New Jersey Would Be First in Nation to Require Statewide Testing for Both
TRENTON – In a move that could put New Jersey at the forefront in the national fight against HIV transmission to newborns, Senate President Richard J. Codey (D-Essex) today announced that he is introducing a bill in the Senate that would require all pregnant women and newborn babies to be screened for HIV (Human Immunodeficiency Virus), making New Jersey the only state to require universal statewide testing for both.
“The key in the fight against HIV and AIDS is early detection and treatment,” said Sen. Codey. “For newborns this can be a lifesaving measure. If early detection can help reduce newborn infections and improve the quality of life for newborns and women that are infected, then by all means, we should be doing it.”
The bill is modeled after recommendations released by the Centers for Disease Control and Prevention (CDC) last fall. In a September 2006 Morbidity and Mortality Weekly Report (MMWR), the CDC estimated that perinatal transmission rates can be reduced to less than two percent with universal screening of pregnant women in combination with prophylactic administration of antiretroviral drugs, a cesarean delivery and avoidance of breast feeding.
Sen. Codey’s bill would require that all pregnant women be tested for HIV as early as possible in their pregnancy and again during their third trimester. Each birthing facility in the state would also be required to test every newborn in its care for HIV.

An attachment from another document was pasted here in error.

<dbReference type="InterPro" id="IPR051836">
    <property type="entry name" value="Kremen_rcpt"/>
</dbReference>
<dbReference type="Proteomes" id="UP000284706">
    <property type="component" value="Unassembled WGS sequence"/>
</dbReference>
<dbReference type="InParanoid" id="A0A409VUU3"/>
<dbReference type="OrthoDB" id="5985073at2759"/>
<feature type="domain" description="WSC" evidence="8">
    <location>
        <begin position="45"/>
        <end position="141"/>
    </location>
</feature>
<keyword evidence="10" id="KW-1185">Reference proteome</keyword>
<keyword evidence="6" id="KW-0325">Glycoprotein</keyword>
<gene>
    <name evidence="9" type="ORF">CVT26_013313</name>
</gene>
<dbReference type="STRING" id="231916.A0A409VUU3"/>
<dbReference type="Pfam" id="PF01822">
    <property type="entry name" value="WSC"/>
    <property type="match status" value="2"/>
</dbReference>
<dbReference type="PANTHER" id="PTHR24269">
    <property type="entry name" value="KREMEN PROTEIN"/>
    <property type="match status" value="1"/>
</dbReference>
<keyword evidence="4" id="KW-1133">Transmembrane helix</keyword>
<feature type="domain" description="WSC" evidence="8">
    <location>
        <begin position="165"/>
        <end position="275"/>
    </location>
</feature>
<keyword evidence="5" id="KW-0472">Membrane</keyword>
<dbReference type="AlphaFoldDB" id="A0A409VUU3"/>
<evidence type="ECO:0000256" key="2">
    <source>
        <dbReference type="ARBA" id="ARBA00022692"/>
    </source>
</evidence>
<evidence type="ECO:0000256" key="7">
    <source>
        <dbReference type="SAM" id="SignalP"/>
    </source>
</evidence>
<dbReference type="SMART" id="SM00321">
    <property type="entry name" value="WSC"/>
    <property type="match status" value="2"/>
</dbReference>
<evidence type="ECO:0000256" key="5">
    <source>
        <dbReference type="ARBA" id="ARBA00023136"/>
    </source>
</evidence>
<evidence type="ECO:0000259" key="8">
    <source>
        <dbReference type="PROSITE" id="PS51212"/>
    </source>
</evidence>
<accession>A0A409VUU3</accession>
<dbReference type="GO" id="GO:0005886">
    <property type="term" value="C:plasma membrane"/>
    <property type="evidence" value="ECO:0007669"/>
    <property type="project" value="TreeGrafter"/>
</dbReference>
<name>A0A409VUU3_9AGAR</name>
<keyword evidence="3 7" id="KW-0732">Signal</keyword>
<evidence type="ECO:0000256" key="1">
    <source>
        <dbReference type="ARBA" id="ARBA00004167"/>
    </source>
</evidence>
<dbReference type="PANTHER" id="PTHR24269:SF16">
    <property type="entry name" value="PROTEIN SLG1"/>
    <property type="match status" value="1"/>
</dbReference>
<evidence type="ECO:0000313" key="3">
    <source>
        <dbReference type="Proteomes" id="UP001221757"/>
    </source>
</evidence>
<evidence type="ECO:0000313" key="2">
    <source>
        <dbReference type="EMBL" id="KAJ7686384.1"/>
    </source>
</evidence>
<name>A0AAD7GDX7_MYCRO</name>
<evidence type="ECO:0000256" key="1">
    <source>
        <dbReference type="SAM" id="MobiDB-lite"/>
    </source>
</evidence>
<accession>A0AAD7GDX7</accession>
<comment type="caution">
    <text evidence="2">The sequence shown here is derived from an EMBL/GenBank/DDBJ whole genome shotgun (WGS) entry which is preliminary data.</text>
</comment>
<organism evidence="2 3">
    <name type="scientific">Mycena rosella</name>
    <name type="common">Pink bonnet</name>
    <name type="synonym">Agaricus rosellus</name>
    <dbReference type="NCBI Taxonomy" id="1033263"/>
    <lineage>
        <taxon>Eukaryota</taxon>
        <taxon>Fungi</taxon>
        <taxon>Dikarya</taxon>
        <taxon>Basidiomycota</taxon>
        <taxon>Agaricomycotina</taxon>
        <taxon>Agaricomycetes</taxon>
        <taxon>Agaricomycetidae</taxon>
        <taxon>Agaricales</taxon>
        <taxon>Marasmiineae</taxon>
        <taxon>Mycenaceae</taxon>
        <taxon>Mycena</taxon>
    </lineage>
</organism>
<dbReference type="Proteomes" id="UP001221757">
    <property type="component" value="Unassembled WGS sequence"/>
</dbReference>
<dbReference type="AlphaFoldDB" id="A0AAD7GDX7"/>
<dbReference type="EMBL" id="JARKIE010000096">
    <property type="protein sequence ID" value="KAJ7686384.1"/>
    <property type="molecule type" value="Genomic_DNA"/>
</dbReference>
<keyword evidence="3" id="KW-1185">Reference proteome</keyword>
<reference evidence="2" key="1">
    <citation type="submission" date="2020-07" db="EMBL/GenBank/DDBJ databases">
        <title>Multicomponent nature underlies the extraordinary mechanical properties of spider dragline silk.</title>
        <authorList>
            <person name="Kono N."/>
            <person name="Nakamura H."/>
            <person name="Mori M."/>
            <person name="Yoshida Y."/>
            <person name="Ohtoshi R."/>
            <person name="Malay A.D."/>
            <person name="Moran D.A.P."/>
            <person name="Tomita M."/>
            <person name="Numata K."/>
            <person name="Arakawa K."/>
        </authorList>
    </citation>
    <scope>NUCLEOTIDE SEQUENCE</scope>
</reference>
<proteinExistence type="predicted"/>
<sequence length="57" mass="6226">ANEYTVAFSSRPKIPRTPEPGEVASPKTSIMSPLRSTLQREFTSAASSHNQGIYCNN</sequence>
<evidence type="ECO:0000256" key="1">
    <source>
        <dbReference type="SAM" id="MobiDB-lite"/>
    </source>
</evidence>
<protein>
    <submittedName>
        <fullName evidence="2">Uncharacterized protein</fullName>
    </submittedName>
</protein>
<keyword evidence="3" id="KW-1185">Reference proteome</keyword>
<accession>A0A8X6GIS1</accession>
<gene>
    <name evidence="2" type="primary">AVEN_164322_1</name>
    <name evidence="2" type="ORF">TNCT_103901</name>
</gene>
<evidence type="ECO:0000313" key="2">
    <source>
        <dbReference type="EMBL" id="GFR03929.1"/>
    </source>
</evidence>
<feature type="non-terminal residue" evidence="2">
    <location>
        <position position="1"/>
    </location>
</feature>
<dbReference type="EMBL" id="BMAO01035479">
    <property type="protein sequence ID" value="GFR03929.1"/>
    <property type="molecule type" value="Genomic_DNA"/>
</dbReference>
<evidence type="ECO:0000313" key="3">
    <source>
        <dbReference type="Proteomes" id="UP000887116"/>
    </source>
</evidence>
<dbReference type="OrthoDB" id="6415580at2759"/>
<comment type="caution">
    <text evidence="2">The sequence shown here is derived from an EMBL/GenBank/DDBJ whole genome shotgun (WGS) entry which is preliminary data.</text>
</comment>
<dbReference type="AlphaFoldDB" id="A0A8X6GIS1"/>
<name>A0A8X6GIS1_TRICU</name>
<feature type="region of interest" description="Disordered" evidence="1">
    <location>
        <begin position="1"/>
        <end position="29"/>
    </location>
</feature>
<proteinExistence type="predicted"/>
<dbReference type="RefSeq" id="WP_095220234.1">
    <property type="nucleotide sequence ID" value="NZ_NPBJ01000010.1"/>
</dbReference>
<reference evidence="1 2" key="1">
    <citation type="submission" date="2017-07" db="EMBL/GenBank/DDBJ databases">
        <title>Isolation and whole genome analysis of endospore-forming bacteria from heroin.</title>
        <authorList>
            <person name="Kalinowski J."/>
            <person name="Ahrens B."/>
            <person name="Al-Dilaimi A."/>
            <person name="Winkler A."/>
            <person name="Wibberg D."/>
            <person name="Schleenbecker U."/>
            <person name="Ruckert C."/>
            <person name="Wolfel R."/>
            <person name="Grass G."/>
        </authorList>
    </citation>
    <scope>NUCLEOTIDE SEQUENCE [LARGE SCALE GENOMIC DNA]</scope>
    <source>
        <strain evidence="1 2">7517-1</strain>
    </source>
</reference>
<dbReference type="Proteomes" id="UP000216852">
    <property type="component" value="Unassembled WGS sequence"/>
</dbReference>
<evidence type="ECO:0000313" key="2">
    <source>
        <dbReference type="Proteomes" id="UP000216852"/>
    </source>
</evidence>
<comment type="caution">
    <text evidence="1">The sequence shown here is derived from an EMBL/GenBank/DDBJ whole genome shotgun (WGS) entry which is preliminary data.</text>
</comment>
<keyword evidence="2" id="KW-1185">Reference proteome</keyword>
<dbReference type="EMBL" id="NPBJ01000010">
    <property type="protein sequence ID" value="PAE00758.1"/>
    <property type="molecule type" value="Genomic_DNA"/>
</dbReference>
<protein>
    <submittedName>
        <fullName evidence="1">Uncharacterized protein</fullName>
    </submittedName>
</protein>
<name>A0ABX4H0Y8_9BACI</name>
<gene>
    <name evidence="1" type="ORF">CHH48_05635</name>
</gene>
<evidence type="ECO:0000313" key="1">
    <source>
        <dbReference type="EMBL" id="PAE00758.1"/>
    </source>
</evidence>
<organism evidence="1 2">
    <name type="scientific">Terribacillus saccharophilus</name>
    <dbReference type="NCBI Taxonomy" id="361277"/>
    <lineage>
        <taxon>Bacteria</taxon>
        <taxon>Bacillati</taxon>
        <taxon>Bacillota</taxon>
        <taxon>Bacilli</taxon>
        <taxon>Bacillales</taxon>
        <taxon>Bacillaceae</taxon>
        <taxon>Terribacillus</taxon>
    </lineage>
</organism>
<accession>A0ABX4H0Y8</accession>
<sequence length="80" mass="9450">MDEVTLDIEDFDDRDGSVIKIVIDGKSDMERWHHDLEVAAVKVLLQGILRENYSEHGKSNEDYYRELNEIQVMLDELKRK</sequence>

Sen. Codey noted that testing newborns, regardless of whether the mother’s HIV status is known at the time of birth, serves as a safety net to ensure that all newborns who may be at risk of contracting HIV receive prompt access to treatment. Other states have cited this safety net as particularly important in identifying newborns who may be HIV positive but whose mothers tested HIV negative, possibly because the mother was recently exposed to HIV and had not yet developed antibodies.
The measure would move New Jersey from “opt in” status to “opt out” status, meaning women and newborns would be automatically tested unless they choose, in writing, not to have the test. Sen. Codey noted that the move is designed to increase detection, treatment and prevention of HIV, particularly for segments of the population that are most at risk and often overlooked.
The bill would also require that physicians and health care practitioners provide women with information about HIV and AIDS, the benefits of being tested, the medical treatment available to treat HIV infection, and the reduced rate of transmission to a fetus if an HIV-infected pregnant woman receives treatment.
According to the National Conference of State Legislatures and the National Newborn Screening and Genetics Resource Center, New York is the only other state that requires universal testing for newborns, while Connecticut, Illinois and Indiana require testing, only if the mother was not tested during pregnancy and/or if the provider thinks its medically necessary. Of those four states, none require universal opt-out testing for pregnant mothers.
“In a state with some of the highest HIV rates among women, this move should be a no-brainer,” added Sen. Codey. “The additional benefit of testing every woman is that it reduces the stigma associated with testing only those based on their risk behaviors and should, as statistics show, make women less inclined to refuse the test.”
Sen. Codey’s bill charges the Commissioner of the Department of Health and Senior Services with adopting regulations to carry out the testing requirements, as well as guidelines for the information that physicians must provide their patients on testing, treatment and counseling.
Sen. Codey intends to formally introduce the bill when the Senate reconvenes.